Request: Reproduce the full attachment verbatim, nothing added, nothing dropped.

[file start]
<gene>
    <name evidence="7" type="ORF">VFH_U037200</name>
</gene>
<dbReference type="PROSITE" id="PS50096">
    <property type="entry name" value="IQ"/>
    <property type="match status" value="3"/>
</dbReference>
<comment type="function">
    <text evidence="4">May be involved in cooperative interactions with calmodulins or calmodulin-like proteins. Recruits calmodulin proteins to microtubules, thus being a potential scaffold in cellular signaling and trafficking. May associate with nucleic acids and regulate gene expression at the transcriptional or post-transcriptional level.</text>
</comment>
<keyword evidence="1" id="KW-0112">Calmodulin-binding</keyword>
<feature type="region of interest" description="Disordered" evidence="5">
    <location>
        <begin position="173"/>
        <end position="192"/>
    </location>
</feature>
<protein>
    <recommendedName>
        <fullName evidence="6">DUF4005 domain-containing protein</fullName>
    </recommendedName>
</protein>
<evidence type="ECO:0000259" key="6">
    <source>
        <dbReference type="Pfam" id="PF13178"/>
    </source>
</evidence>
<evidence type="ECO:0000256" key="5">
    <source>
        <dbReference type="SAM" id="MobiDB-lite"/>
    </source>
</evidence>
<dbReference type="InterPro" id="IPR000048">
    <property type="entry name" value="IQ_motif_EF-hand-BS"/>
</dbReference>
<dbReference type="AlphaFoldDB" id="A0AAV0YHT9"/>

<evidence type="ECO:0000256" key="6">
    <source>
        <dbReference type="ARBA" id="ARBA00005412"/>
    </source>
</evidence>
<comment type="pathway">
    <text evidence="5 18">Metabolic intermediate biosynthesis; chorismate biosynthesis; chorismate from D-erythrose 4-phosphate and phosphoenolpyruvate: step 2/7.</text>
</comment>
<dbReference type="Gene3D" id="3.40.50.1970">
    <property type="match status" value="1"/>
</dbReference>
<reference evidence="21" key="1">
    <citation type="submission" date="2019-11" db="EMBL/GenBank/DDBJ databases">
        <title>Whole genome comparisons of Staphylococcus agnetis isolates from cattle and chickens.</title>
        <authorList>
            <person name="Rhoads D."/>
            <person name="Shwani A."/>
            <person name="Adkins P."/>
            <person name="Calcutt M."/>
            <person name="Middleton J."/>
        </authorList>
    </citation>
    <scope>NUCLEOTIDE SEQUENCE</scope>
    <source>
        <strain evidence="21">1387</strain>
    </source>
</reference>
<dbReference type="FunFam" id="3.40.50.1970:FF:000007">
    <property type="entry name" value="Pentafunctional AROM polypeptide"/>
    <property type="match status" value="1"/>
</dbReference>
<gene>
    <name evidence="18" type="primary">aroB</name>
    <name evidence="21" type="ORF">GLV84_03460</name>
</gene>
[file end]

<gene>
    <name evidence="7" type="ORF">VFH_U037200</name>
</gene>
<dbReference type="PROSITE" id="PS50096">
    <property type="entry name" value="IQ"/>
    <property type="match status" value="3"/>
</dbReference>
<comment type="function">
    <text evidence="4">May be involved in cooperative interactions with calmodulins or calmodulin-like proteins. Recruits calmodulin proteins to microtubules, thus being a potential scaffold in cellular signaling and trafficking. May associate with nucleic acids and regulate gene expression at the transcriptional or post-transcriptional level.</text>
</comment>
<keyword evidence="1" id="KW-0112">Calmodulin-binding</keyword>
<feature type="region of interest" description="Disordered" evidence="5">
    <location>
        <begin position="173"/>
        <end position="192"/>
    </location>
</feature>
<protein>
    <recommendedName>
        <fullName evidence="6">DUF4005 domain-containing protein</fullName>
    </recommendedName>
</protein>
<evidence type="ECO:0000259" key="6">
    <source>
        <dbReference type="Pfam" id="PF13178"/>
    </source>
</evidence>
<evidence type="ECO:0000256" key="5">
    <source>
        <dbReference type="SAM" id="MobiDB-lite"/>
    </source>
</evidence>
<dbReference type="InterPro" id="IPR000048">
    <property type="entry name" value="IQ_motif_EF-hand-BS"/>
</dbReference>
<dbReference type="AlphaFoldDB" id="A0AAV0YHT9"/>

<evidence type="ECO:0000256" key="6">
    <source>
        <dbReference type="ARBA" id="ARBA00005412"/>
    </source>
</evidence>
<comment type="pathway">
    <text evidence="5 18">Metabolic intermediate biosynthesis; chorismate biosynthesis; chorismate from D-erythrose 4-phosphate and phosphoenolpyruvate: step 2/7.</text>
</comment>
<dbReference type="Gene3D" id="3.40.50.1970">
    <property type="match status" value="1"/>
</dbReference>
<reference evidence="21" key="1">
    <citation type="submission" date="2019-11" db="EMBL/GenBank/DDBJ databases">
        <title>Whole genome comparisons of Staphylococcus agnetis isolates from cattle and chickens.</title>
        <authorList>
            <person name="Rhoads D."/>
            <person name="Shwani A."/>
            <person name="Adkins P."/>
            <person name="Calcutt M."/>
            <person name="Middleton J."/>
        </authorList>
    </citation>
    <scope>NUCLEOTIDE SEQUENCE</scope>
    <source>
        <strain evidence="21">1387</strain>
    </source>
</reference>
<dbReference type="FunFam" id="3.40.50.1970:FF:000007">
    <property type="entry name" value="Pentafunctional AROM polypeptide"/>
    <property type="match status" value="1"/>
</dbReference>
<gene>
    <name evidence="18" type="primary">aroB</name>
    <name evidence="21" type="ORF">GLV84_03460</name>
</gene>